Methodologies developed for the analysis of footage in Rafah, 1 August 2014 include: geo-synching, plume analysis, shadow analysis, metadata correction, the image complex. © Forensic Architecture

Remote Sensing - Crater Detection
A video animation demonstrating the methodology used by Forensic Architecture to detect the craters left by shelling and bombing. © Forensic Architecture. Based upon an NDVI analysis of Pléiades satellite images taken on 30 July 2014 at 11.40am and 14 August 2014 at 11.54am. © CNES 2014, Distribution AIRBUS DS, all rights reserved.
Remote Sensing - Tank Paths
A video that reconstructs the paths Israeli tanks took in their incursions into the Gaza Strip during the conflict in 2014. © Forensic Architecture. Based upon a Panchromatic remote sensing analysis of Pléiades and satellite images taken on 30 July 2014 at 11.40am and 14 August 2014 at 11.54am & Landsat 8 satellite images taken on 30 July 2014 and 8 August 2014. © CNES 2014, Distribution AIRBUS DS, Landsat 8, all rights reserved.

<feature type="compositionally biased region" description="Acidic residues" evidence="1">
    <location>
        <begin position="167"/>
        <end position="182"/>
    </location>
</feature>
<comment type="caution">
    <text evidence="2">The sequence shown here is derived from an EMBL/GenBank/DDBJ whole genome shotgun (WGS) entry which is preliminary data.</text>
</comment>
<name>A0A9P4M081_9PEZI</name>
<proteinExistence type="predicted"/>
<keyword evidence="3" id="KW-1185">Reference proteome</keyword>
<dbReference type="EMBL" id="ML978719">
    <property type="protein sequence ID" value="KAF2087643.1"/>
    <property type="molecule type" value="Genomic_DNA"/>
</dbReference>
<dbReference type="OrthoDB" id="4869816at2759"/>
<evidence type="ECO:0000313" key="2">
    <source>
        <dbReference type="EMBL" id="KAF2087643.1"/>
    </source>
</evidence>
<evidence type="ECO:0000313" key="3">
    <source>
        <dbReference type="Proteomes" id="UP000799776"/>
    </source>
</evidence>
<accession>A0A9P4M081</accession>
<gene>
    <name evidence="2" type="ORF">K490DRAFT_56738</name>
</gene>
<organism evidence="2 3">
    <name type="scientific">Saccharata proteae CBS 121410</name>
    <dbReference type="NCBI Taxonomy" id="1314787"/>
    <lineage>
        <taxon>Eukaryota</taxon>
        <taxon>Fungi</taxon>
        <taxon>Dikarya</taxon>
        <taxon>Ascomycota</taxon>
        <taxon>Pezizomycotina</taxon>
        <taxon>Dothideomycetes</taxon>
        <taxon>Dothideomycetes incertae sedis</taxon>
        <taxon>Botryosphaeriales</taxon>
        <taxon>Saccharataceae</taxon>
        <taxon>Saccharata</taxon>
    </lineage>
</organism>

Close-ups of a Pléiades satellite image, taken on 1 August 2014 at 11.39am, reveal Israeli tanks as they move into position near Salah al-Din Street, Rafah. They are here marked within the boxes drawn with red-dotted lines. © Forensic Architecture and CNES 2014, Distribution AIRBUS DS, all rights reserved.

A Pléiades satellite image of eastern Rafah, taken on 14 August 2014 at 11.50am, is marked with air strike craters (large red dots) and artillery craters (small red dots) and the resulting intensity of attacks (shades of red). © CNES 2014, Distribution AIRBUS DS, all rights reserved.